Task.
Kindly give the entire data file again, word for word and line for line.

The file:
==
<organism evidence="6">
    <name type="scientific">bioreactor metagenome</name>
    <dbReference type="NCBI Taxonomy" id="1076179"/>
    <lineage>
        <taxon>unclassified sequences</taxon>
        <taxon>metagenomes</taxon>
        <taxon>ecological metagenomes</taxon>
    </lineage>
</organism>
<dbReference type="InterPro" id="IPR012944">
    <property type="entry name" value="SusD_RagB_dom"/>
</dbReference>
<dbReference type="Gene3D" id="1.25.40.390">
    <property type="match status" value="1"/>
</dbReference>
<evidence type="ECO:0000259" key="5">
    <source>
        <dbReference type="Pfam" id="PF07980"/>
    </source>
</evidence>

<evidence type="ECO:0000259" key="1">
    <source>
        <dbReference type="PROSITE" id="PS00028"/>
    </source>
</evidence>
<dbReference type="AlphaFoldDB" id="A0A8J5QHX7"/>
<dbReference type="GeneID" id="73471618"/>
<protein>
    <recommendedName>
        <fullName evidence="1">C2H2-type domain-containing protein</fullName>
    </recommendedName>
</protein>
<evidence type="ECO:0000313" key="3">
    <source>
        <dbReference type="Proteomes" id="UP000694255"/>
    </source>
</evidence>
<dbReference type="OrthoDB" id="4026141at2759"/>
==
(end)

<organism evidence="6">
    <name type="scientific">bioreactor metagenome</name>
    <dbReference type="NCBI Taxonomy" id="1076179"/>
    <lineage>
        <taxon>unclassified sequences</taxon>
        <taxon>metagenomes</taxon>
        <taxon>ecological metagenomes</taxon>
    </lineage>
</organism>
<dbReference type="InterPro" id="IPR012944">
    <property type="entry name" value="SusD_RagB_dom"/>
</dbReference>
<dbReference type="Gene3D" id="1.25.40.390">
    <property type="match status" value="1"/>
</dbReference>
<evidence type="ECO:0000259" key="5">
    <source>
        <dbReference type="Pfam" id="PF07980"/>
    </source>
</evidence>

<evidence type="ECO:0000259" key="1">
    <source>
        <dbReference type="PROSITE" id="PS00028"/>
    </source>
</evidence>
<dbReference type="AlphaFoldDB" id="A0A8J5QHX7"/>
<dbReference type="GeneID" id="73471618"/>
<protein>
    <recommendedName>
        <fullName evidence="1">C2H2-type domain-containing protein</fullName>
    </recommendedName>
</protein>
<evidence type="ECO:0000313" key="3">
    <source>
        <dbReference type="Proteomes" id="UP000694255"/>
    </source>
</evidence>
<dbReference type="OrthoDB" id="4026141at2759"/>